|Industry||Glass and Ceramics|
|Predecessors||Noritake (spin-off of Noritake)|
|Founded||5 May 1919|
Shun Matsushita, President and CEO
Masaharu Shibata, Chairman
Sodium-sulfur batteries (grid energy storage)
|Revenue||¥119,976 million (2010)|
|Operating income||¥16,551 million (2010)|
|Net income||¥10,983 million (2010)|
|Total assets||¥313,591 million (2010)|
NGK Insulators, Ltd. (日本碍子株式会社 nippon gaishi kabushikigaisha) (TYO: 5333) is a Japanese ceramics company. It primarily produces insulators but also produces other products, especially ceramic products. It is listed on the Nikkei 225, which is an index of the Tokyo Stock Exchange. It is also listed in the Osaka Securities Exchange, the Nagoya Stock Exchange, and the Sapporo Securities Exchange all under listing code 5333. NGK stands for Nippon (Japan) Gaishi (insulator) Kaisha (company).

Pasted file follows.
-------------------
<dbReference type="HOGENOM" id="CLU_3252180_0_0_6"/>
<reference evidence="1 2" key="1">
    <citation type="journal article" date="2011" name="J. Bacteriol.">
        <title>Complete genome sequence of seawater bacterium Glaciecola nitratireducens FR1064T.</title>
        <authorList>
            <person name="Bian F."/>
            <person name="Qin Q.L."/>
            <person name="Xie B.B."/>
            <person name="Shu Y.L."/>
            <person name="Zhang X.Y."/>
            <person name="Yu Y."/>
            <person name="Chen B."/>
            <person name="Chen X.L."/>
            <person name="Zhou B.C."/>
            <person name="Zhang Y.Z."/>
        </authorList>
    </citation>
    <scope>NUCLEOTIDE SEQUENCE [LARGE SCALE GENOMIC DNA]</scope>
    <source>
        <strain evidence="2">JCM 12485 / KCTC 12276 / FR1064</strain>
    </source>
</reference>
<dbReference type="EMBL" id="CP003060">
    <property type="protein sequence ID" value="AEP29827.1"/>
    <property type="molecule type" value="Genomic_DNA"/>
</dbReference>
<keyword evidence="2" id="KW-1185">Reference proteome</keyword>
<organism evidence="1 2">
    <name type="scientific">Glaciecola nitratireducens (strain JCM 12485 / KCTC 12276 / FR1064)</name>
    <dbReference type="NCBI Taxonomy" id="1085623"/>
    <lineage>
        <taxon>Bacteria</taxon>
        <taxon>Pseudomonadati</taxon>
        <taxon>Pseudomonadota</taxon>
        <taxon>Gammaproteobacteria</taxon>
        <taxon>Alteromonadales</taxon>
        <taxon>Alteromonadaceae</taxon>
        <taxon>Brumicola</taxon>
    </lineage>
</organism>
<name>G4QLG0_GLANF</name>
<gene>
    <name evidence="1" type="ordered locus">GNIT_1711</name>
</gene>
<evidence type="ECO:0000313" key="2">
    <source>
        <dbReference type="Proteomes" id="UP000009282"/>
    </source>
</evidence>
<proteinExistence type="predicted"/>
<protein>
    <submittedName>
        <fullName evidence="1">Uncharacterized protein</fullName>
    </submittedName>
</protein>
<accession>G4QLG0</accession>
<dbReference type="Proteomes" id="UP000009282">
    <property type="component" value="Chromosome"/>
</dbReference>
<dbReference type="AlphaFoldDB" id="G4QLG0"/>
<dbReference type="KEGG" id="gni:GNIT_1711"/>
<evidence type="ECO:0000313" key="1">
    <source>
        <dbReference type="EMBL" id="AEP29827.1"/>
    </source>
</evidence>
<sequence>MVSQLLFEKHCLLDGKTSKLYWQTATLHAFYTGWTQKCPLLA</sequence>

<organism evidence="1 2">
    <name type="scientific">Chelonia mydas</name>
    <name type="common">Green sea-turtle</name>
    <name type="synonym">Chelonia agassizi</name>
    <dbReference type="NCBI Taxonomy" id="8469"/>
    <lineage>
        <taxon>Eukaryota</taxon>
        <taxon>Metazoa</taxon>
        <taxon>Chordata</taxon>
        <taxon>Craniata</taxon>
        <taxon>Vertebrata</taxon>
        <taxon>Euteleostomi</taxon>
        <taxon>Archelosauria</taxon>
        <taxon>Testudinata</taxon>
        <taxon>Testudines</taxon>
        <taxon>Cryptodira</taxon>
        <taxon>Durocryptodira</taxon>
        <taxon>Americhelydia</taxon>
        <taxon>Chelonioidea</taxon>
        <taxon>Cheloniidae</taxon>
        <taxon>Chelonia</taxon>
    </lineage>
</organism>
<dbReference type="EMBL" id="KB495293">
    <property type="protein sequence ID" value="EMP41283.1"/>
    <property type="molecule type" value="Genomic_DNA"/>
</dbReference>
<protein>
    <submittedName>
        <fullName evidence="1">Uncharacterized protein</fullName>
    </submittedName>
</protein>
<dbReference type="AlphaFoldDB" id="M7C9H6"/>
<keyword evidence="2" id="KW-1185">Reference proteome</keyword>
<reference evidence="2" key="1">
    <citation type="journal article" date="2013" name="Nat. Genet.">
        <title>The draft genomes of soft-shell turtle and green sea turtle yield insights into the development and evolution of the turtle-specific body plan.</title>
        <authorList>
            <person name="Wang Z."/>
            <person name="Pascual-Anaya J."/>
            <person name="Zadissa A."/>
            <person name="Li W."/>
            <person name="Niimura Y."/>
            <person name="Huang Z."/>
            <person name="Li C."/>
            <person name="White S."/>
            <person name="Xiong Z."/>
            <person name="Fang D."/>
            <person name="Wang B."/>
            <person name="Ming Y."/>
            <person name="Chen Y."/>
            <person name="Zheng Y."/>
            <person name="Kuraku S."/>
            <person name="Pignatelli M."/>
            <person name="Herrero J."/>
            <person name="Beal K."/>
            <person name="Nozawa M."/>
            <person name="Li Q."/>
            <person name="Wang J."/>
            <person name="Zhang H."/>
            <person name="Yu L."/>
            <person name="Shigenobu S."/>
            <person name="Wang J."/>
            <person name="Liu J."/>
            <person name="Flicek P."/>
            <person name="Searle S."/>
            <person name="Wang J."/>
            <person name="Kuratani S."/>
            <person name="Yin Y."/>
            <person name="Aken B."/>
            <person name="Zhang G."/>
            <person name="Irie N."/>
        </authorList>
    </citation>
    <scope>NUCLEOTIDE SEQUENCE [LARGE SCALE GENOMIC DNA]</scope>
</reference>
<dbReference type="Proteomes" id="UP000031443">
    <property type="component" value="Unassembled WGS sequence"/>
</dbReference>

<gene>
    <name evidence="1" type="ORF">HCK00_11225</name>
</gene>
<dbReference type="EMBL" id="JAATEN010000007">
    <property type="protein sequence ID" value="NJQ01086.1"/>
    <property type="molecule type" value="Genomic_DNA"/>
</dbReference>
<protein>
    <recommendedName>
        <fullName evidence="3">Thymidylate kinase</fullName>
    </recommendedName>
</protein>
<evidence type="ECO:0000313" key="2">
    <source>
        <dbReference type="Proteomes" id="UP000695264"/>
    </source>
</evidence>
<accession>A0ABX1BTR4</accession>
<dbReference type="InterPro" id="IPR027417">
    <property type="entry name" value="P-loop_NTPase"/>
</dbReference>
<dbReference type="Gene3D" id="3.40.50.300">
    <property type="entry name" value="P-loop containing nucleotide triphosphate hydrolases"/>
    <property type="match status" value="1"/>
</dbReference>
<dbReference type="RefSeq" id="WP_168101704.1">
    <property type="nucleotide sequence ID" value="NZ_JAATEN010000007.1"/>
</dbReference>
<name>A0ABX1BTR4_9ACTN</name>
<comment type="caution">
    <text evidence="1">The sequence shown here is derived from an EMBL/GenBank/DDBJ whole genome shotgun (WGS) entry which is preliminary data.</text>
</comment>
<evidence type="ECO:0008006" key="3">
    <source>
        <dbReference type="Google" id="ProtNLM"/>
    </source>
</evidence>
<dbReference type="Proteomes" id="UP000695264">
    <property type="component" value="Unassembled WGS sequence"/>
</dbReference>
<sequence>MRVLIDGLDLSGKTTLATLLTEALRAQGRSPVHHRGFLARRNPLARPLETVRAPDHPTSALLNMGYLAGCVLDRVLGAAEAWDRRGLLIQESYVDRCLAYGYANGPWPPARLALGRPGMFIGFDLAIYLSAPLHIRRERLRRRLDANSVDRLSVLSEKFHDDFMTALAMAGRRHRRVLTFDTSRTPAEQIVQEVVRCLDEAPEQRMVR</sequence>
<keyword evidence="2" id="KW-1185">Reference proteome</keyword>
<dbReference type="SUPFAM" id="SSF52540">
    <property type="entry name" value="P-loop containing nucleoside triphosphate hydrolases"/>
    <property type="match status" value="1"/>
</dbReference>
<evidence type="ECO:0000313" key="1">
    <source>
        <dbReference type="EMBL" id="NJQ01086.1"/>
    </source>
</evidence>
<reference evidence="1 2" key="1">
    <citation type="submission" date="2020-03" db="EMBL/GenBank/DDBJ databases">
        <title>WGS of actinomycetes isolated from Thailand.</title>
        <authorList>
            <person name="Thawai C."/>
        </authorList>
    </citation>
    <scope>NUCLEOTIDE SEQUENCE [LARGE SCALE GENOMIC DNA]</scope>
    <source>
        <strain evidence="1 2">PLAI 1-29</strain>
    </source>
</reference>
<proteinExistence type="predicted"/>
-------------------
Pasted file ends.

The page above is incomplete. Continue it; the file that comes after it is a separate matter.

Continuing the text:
- Sodium-sulfur batteries 1
- See also 2
- References 3
- External links 4
NGK Insulators is known-worldwide for the development of sodium-sulfur batteries in cooperation with TEPCO. NGK's NaS battery systems are being used worldwide, primarily in Japan and the United States.
NGK Insulators markets its NaS batteries for use as grid storage (especially for use in conjunction with renewable energy sources such as wind and solar). The battery systems can be used for both peak shaving, load leveling, emissions reductions, and as emergency power supplies. The "typical system" (as defined by NGK) is composed of 40 50-kW units for a total system capacity of 12,000 kWh.
NGK's systems are currently used in worldwide, both as grid storage and as a supplement to wind and solar installations. System capacities range from 1.5 to 34 MW.
- "Corporate Outline". NGK Insulators.
- "Nikkei Constituents". NIKKEI. Retrieved 11 November 2010.
- "Investor Relations". NGK Insulators. Retrieved 23 December 2010.
- "NGK INSULATORS, LTD. (Public, TYO:5333)". Google Finance. Retrieved 23 December 2010.
- NGK Insulators, Ltd. (2011). "NAS Batteries". Retrieved 1 August 2011.
- NGK Insulators, Ltd. (2011). "Reference Installations". Retrieved 1 August 2011.